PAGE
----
Outside London, Paris was consistently cited as a legal market undergoing change. In the last four years the United States Department of Justice (DoJ) has taken home more than $1.3 billion in negotiated fines from four major French companies. The biggest settlement came in December in the case of Alstom, the French engineering giant, which paid the US a record $772 million, surpassing fines imposed on Siemens of Germany and on American companies including Alcoa and KBR. It is therefore of little surprise that there has been an increased emphasis on compliance programmes within French companies as they begin to establish a chief of compliance function with a reporting line independent of the chief legal officer. However, there is still a long way to go. “France is the bad student in the class when it comes to enforcement,” according to Daniel Lebègue, president of Transparency International France, who recently noted that in 15 years, only four French individuals, and not a single company, have been convicted of paying bribes overseas. In response, the larger firms in Paris have been hiring specialists who previously resided in boutiques or were sole practitioners. Examples include the moves of former Metzner Associés practitioners Aurélien Hamelle and Antonin Levy, now working at Allen & Overy and Hogan Lovells respectively. Elsewhere in Europe, Germany and Italy are also stepping up their pursuit of foreign bribery.


Many are heralding Asia-Pacific as the next frontier of work. A few firms are already active in the region with established practices in Hong Kong or Singapore while other lawyers based in Europe or the US are focusing on ways in which to export their expertise to clients in the region. There has been a definite increase in enforcement actions against multinational corporates alleged to have paid bribes in the course of carrying out business in the PRC; one high-profile example is the JP Morgan “Sons and Daughters” matter. This FCPA investigation is looking at a programme used in China whereby the banks China and Hong Kong offices offered jobs and consulting contracts to the children of well-connected officials in China (including the heads of state-owned enterprises and senior party officials) in return for lucrative business opportunities in the Chinese market. Outside China, other jurisdictions are currently in the process of reviewing their laws and adopting anti-corruption legislation as seen in India and Myanmar. Australia is also beginning to recognise the issue of corruption and the Australian federal police are beginning to exercise their anti-bribery powers. Lawyers described it as a “wakeup call for directors and executives, to check compliance programmes are up to date”.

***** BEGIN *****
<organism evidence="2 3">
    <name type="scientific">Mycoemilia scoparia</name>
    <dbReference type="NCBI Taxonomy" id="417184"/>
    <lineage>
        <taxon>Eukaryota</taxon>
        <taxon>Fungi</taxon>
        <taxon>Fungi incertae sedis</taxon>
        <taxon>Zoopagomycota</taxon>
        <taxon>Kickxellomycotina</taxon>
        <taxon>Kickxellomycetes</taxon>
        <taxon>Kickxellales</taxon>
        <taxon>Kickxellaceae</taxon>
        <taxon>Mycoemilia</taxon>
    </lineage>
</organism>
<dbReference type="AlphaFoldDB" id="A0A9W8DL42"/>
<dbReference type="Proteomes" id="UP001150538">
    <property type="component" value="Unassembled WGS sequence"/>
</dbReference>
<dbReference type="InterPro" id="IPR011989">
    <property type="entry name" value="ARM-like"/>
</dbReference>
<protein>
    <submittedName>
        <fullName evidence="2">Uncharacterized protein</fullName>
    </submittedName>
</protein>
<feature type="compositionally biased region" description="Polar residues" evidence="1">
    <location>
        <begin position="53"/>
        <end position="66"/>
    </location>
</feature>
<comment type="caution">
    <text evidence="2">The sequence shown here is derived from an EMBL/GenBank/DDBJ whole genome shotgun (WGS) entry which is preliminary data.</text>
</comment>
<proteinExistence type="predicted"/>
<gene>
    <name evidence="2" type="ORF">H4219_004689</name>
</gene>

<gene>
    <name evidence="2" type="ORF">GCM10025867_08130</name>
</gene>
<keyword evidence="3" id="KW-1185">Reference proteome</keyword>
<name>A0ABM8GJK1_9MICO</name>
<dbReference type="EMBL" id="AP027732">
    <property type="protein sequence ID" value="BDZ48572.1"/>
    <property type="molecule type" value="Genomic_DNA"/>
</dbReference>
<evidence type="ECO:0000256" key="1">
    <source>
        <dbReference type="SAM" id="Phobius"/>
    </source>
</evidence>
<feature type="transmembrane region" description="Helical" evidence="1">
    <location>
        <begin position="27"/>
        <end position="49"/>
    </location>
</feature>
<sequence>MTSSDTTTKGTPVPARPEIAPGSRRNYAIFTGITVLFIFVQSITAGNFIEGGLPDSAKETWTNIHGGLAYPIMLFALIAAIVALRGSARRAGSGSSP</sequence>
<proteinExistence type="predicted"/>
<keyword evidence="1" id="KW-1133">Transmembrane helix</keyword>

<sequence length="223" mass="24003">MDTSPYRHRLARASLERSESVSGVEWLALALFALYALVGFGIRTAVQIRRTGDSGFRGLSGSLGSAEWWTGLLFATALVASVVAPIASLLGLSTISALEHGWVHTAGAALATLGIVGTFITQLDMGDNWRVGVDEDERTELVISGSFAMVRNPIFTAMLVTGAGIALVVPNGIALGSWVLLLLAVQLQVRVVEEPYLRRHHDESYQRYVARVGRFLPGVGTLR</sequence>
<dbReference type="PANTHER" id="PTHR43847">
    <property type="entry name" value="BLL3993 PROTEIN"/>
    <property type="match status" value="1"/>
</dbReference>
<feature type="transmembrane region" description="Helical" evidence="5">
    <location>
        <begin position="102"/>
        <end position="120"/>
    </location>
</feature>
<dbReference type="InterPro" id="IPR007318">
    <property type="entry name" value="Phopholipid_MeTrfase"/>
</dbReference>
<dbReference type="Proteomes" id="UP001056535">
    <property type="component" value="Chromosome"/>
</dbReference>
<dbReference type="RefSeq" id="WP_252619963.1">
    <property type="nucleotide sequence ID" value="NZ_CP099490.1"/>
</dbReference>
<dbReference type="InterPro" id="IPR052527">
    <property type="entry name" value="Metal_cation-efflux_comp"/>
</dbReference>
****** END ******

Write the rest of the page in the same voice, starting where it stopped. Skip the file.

Lawyers in Brazil reported a marked increase in investigations work beginning at the end of 2014 into early 2015 in light of the Petrobas scandal. The CVM, Brazil’s securities industry watchdog, has opened eight investigations into executives at the state-controlled oil producer relating to a graft and money laundering scheme inside the company. A handful of large construction companies that acted as contractors for Petrobas are also being investigated.


One of the more recent developments in this sector is the worldwide scope of investigations and the interplay between different agencies and jurisdictions. The current Libor-fixing scandal is just one battleground and many individuals are caught in the crossfire between the SFO and DoJ. Tom Hayes, a former UBS employee who is currently at trial in Southwark Crown Court, was at the centre of a transatlantic row back in 2012 when UK politicians opposed his extradition to the US. With more and more cases having a US link – “there is very little the US are not involved in”, said one lawyer – we are likely to see more of these battles.

These transatlantic cases typically play to the strengths of the US firms with strong practices on either side of the pond, of which there are a growing number. US firms have been aggressively hiring in London during the last few years and are now enjoying their success in being able to offer clients a holistic approach to their concerns. Back in 2005, the first year in which we began our research into the business crime defence market, the only American firm in our research was DLA Piper – the result of a 2005 merger between UK-based DLA and Chicago-based Piper Rudnick. In this year’s edition, we see nine US firms with a London presence making the grade to be included among the world’s top practitioners.


While there is still room for improvement, it is clear that clients are becoming more sophisticated in selecting counsel and putting together their legal teams, as seen in the decision to bring in specialists to sit alongside other professionals. Many of the lawyers we spoke to welcome this development and are encouraged by the early signs they are already seeing in markets as they play catch-up with the US. Altogether lawyers are optimistic concerning the opportunities in the market at present and expect to remain busy for the foreseeable future.